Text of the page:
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UN: Climate-friendly cooling could cut years of CO2 emissions

Coordinated international action on energy-efficient, climate-friendly cooling could avoid as much as 460bn tonnes of greenhouse gas emissions – roughly equal to eight years of global emissions at 2018 levels – over the next four decades, according to a new report from the United Nations Environment Programme (UNEP) and the International Energy Agency (IEA).

The report: Cooling Emissions and Policy Synthesis Report: Benefits of cooling efficiency and the Kigali Amendment calls for international cooperation through universal ratification and implementation of the Kigali Amendment, which aims for the phase-down of hydrofluorocarbons (HFCs) – potent greenhouse gases found in refrigeration technologies. Phasing out HFCs has the potential to avoid up to 0.5°C of warming by the end of the century, says the report.

The report also highlights the importance of improving cooling efficiency across the board, from buildings to cold chain logistics for healthcare and food security. This is especially important due to the expected growth in the numbers of cooling appliances. Worldwide, an estimated 3.6bn such devices are currently in use.  The report says that providing cooling to everybody who needs it – and not just those who can afford it – would require as many as 14bn cooling appliances by 2050, which would contribute significantly to climate change.

Improving energy efficiency would also bring many other benefits, says the report, such as improved air quality, reduced food loss and waste, and a stronger cooling infrastructure to prevent vaccine loss – a prescient issue amid the COVID-19 pandemic.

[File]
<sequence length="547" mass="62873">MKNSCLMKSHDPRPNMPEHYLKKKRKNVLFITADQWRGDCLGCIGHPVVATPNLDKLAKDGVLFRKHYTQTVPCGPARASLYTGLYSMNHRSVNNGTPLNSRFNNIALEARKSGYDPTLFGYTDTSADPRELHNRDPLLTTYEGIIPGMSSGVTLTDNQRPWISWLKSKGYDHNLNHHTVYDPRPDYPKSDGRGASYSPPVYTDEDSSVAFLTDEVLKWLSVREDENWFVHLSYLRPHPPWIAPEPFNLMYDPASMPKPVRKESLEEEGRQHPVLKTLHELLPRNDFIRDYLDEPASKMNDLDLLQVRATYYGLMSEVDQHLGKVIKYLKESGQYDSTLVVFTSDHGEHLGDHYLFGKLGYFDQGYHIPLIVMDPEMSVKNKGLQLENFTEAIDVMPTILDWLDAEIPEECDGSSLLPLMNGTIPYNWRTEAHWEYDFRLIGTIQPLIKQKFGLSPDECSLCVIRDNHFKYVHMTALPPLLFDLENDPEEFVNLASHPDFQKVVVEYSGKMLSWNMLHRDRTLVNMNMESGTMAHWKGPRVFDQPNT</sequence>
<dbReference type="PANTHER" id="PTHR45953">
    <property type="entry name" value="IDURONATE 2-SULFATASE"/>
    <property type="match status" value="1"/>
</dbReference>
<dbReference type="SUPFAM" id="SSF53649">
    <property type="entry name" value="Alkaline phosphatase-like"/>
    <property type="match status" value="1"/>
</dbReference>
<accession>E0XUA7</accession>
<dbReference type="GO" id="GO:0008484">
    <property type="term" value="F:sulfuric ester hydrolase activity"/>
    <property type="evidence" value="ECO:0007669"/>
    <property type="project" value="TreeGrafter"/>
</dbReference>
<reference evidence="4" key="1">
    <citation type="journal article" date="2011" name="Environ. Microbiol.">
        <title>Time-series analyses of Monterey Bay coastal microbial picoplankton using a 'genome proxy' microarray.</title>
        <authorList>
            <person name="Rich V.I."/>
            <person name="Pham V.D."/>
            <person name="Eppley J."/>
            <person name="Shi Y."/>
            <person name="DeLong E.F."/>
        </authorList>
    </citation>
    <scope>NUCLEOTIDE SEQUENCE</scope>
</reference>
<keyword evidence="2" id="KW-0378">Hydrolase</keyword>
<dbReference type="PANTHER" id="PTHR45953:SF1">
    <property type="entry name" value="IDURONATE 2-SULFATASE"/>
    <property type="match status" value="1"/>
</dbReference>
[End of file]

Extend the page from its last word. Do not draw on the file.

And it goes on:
The IEA estimates that doubling the efficiency of air conditioning by 2050 would reduce the need for 1.3 TW of additional electricity generation capacity to meet peak demand: the equivalent of all the coal-fired power generation capacity in China and India in 2018. Worldwide, doubling the energy efficiency of air conditioners could save up to $3tn by 2050 in reduced electricity generation, transmission and distribution costs alone.

The report lays out the policy options available that can make cooling part of sustainable development initiatives, including:

  • National Cooling Action Plans that accelerate the transition to climate friendly cooling;
  • development and implementation of minimum energy performance standards and energy efficiency labelling to improve equipment efficiency;
  • promotion of building codes to reduce demand for refrigerant and mechanical cooling, including integration of district and community cooling into urban planning; and
  • sustainable cold chains to both reduce food loss – a major contributor to greenhouse gas emissions – and reduce emissions from cold chains.

‘As governments roll out massive economic stimulus packages to deal with the economic and social impacts of the COVID-19 crisis, they have a unique opportunity to accelerate progress in efficient, climate-friendly cooling,’ said Fatih Birol, IEA Executive Director. ‘Higher efficiency standards are one of the most effective tools governments have to meet energy and environmental objectives. By improving cooling efficiency, they can reduce the need for new power plants, cut emissions and save consumers money.’

News Item details


Journal title: Energy World

Subjects: Cooling - Refrigeration - Emissions -

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